Robert – I think you are ahead of the game just because you are considering these questions at this stage of your life. It gives you a better chance of finding your own path to your own “good place” than if you were to follow a path that others – your parents, siblings, teachers, peers, whoever – have marked out for you until later in life when the opportunities are fewer and harder to reach. Your post above indicates that you know that. Don’t worry if you wander a bit before finding that path.

    Of course, you are not the first person to ponder this question. Google “What is ‘the good life’?” and (I think) the names Plato, Aristotle, and Socrates will pop up. So you are in some pretty heavy company.

    From what I’ve seen on this blog, there are many paths to ‘greatness’ that are open to you. I suggest that in making your decisions, you think about a quote I saw recently from Roger Ebert (feel free to Google), a guy who achieved a lot in his life and has recently faced some serious adversity with courage and grace:

    “I believe that if, at the end, according to our abilities, we have done something to make others a little happier, and something to make ourselves a little happier, that is about the best we can do. To make others less happy is a crime. To make ourselves unhappy is where all crime starts. We must try to contribute joy to the world. That is true no matter what our problems, our health, our circumstances. We must try. I didn’t always know this and am happy I lived long enough to find it out.”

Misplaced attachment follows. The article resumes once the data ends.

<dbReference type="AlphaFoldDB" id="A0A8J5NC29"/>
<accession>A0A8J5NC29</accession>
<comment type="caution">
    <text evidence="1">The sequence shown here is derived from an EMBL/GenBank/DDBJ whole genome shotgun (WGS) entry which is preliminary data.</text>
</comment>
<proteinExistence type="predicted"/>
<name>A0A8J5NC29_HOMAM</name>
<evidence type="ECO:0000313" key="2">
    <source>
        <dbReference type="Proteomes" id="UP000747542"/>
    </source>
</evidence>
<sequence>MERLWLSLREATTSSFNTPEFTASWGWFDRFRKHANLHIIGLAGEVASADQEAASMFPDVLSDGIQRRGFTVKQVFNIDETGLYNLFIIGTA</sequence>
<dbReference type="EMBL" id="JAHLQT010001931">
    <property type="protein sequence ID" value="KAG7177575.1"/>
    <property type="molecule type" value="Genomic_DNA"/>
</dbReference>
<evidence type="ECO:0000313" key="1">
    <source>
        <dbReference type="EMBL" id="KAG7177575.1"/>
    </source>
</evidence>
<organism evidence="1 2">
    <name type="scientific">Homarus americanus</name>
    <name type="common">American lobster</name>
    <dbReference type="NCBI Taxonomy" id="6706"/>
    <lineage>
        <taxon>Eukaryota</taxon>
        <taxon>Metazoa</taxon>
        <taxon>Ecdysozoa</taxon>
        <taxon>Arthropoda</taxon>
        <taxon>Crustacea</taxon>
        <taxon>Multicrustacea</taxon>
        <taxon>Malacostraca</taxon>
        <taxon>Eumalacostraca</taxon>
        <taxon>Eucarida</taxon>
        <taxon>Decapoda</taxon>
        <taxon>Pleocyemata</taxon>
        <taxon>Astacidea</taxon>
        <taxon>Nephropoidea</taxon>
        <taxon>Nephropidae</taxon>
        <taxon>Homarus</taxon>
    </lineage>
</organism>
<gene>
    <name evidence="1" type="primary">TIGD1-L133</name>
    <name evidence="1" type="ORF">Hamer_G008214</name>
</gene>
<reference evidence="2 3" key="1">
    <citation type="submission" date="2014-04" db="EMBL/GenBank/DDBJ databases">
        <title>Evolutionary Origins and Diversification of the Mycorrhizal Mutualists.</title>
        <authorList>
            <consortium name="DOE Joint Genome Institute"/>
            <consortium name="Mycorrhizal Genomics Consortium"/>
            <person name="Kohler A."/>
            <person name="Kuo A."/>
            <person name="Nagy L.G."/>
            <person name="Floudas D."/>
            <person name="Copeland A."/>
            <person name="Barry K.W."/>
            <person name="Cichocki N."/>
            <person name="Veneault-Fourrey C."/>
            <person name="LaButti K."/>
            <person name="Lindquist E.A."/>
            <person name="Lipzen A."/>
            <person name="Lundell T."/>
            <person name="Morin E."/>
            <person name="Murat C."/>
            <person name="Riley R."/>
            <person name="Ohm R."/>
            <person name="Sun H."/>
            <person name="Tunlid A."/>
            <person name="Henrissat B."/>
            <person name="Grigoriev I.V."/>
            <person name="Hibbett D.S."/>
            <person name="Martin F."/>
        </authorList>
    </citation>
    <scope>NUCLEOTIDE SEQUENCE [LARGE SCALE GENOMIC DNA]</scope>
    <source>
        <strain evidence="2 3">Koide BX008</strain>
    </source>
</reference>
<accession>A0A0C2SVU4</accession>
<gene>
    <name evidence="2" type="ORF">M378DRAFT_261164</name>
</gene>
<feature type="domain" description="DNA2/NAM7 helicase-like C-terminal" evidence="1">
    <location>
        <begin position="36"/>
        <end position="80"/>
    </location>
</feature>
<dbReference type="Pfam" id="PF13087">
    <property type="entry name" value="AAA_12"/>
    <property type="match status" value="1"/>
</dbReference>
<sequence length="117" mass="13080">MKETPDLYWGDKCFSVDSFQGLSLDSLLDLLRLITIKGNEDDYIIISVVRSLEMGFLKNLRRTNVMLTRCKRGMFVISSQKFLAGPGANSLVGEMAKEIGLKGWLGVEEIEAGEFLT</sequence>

4. Steve says:

    Guys, I’m 61 yrs old, and still feel lost at times! Only thing that helps, I’ve been there before and know how to deal with it so it’s minimal. LOL As the ad campaign says, it does get better, slowly but surely, so hang in there.

  5. Tom Davis says:

    In the end you die. At most it seems that we have about 100 years. If doing those things that make one a great son is something that makes you happy, then go for it. If the competition with your siblings invigorates you, then full steam ahead. But it would be a terrible shame if you never lived your life for yourself.

    Find out what gives you joy, strength, and energy and set those as your goals.